I started with an abundance of clothing but it was all clothing from a past life or hand-me-downs that didn’t fit me properly (and wouldn’t be worth it or easy to get a tailor to fix). None of it reflected my current style and it was all a drag to put on. Getting dressed in the morning very nearly made me depressed. The wardrobe I had was all printed t-shirts with weird graphics or sayings, jeans one size too big, skirts in weird shades of flesh, fuchsia, burnt red or mauve that were one size off either way, ratty bunnyhugs (hoodies for you non-Saskatchewanians) and tight fitting plain t-shirts I felt uncomfortable in. What I envisioned was clothing in soft shades of pink, burgundy and blue with the core being gray, and some black and white. There would be skirts in heavy fabrics that would lay properly over my hips, soft shirts layered with roomy sweaters or cardigans, plus jeans that fit me just right and tapered so I could wear them with any shoe or boot. There would be Parisian-chic, modern Bohemian-cool and ultra-casual classy mom looks. I would buy pieces that could easily be worn with scarves and funky necklaces or bright shoes. Hats would be a staple. Hand-made wool yarn ones in winter and big fancy old-school hats in the summer with bows and wide-brims! So, off I went to realize my vision. I did, mostly, but didn’t add as much colour as I intend to…yet. I also still have some clothing that probably should have landed back in donations- and downstairs on my coat hook is FOUR fall/winter jackets, two of which I (probably) hardly wear. I can’t seem to part with them! This is my hoarding instinct whispering in my ear, I know. This may be one of those “just rip off the Band-Aid” moments.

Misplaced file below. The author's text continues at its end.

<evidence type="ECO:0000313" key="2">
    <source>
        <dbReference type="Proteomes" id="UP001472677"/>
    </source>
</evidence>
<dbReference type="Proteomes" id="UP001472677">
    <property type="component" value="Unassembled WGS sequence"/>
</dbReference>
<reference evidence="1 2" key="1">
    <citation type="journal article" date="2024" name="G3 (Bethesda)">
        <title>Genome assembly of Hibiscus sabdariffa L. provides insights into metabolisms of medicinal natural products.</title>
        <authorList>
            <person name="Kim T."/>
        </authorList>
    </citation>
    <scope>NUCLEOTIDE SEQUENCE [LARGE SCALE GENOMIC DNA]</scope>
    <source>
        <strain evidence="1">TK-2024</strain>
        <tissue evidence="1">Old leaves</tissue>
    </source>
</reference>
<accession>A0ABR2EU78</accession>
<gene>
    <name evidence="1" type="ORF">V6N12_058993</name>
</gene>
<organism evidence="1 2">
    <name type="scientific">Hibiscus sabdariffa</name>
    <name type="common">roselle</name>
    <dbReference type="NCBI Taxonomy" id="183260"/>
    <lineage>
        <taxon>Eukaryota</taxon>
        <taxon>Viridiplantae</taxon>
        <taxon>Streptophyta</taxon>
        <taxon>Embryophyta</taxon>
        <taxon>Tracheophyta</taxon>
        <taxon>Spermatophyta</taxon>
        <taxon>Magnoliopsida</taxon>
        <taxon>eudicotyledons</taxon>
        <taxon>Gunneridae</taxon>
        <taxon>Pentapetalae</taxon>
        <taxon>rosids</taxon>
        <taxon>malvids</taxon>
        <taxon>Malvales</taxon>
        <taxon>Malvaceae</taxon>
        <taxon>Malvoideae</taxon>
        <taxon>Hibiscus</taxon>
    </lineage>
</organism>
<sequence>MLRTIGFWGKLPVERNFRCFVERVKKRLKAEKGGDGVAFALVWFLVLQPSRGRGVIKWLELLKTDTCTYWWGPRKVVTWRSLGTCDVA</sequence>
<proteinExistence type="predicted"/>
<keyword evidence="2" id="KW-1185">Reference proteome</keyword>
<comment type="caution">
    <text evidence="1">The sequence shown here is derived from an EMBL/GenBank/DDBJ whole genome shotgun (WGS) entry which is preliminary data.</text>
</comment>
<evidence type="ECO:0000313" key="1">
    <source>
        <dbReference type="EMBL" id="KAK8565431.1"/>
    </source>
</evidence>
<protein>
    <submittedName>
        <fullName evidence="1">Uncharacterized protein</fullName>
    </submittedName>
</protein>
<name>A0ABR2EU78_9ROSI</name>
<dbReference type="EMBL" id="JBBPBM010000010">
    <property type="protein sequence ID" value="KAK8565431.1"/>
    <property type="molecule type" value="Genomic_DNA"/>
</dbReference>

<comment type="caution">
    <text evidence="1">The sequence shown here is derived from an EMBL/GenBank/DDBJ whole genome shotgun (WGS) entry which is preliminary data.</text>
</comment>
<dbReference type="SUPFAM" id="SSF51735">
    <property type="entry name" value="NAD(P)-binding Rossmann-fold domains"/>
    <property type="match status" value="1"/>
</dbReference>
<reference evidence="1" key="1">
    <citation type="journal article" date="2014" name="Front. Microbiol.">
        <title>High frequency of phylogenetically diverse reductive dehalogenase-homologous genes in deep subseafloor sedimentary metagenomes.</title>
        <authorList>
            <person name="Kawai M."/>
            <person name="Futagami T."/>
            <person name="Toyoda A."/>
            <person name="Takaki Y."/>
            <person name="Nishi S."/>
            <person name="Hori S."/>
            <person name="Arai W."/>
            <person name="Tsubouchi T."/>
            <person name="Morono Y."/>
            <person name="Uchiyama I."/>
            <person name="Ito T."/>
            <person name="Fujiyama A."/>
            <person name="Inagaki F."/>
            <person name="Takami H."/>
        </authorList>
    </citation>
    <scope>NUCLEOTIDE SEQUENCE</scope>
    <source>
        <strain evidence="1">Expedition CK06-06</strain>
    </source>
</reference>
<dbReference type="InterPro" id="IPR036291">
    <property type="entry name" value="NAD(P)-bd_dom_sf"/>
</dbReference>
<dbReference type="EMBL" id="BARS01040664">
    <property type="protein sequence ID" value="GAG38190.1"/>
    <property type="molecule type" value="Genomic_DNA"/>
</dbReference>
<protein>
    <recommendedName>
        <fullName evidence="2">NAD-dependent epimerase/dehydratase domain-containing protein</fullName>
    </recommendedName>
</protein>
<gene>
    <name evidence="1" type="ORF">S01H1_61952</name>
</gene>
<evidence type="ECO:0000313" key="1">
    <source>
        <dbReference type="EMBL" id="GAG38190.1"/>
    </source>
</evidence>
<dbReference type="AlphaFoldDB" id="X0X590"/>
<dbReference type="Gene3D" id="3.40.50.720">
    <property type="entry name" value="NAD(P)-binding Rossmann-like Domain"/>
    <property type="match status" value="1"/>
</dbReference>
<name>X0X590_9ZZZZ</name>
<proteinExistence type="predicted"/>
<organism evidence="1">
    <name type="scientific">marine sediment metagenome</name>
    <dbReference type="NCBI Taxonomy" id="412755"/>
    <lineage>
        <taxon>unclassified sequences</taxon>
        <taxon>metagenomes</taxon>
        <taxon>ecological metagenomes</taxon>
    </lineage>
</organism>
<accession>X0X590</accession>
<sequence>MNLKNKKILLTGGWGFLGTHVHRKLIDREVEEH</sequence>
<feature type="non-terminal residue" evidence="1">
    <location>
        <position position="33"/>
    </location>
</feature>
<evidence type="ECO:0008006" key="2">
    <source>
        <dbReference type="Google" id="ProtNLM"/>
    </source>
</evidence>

I currently have, for the winter season capsule wardrobe:
- 11 pairs of shoes (did not count my heavy winter boots as one of these)
- 9 bottoms
- 10 sweaters (I counted these separately. I think she counts them as tops. Ugh)
- 20 tops
- 3 dresses
- 10 jackets/coats
See my problem areas?? Me too! I am working hard to rectify this, and once I do I will have to proudly display what I have left. Since Calgary winter is VERY similar to Calgary spring , I am going to work on perfecting this current wardrobe to fit the upcoming spring season without adding anything (give or take a few extremely-cold weather items). I will let you know how it goes and take some outfit pictures as soon as I am successful.
Oh, and for the record, even though she doesn’t count them, I have:
- 8 workout tops
- 9 pairs of yoga pants and
- 1 pair of workout shorts.
Thought it would be fun to add that! What’s your workout clothing count??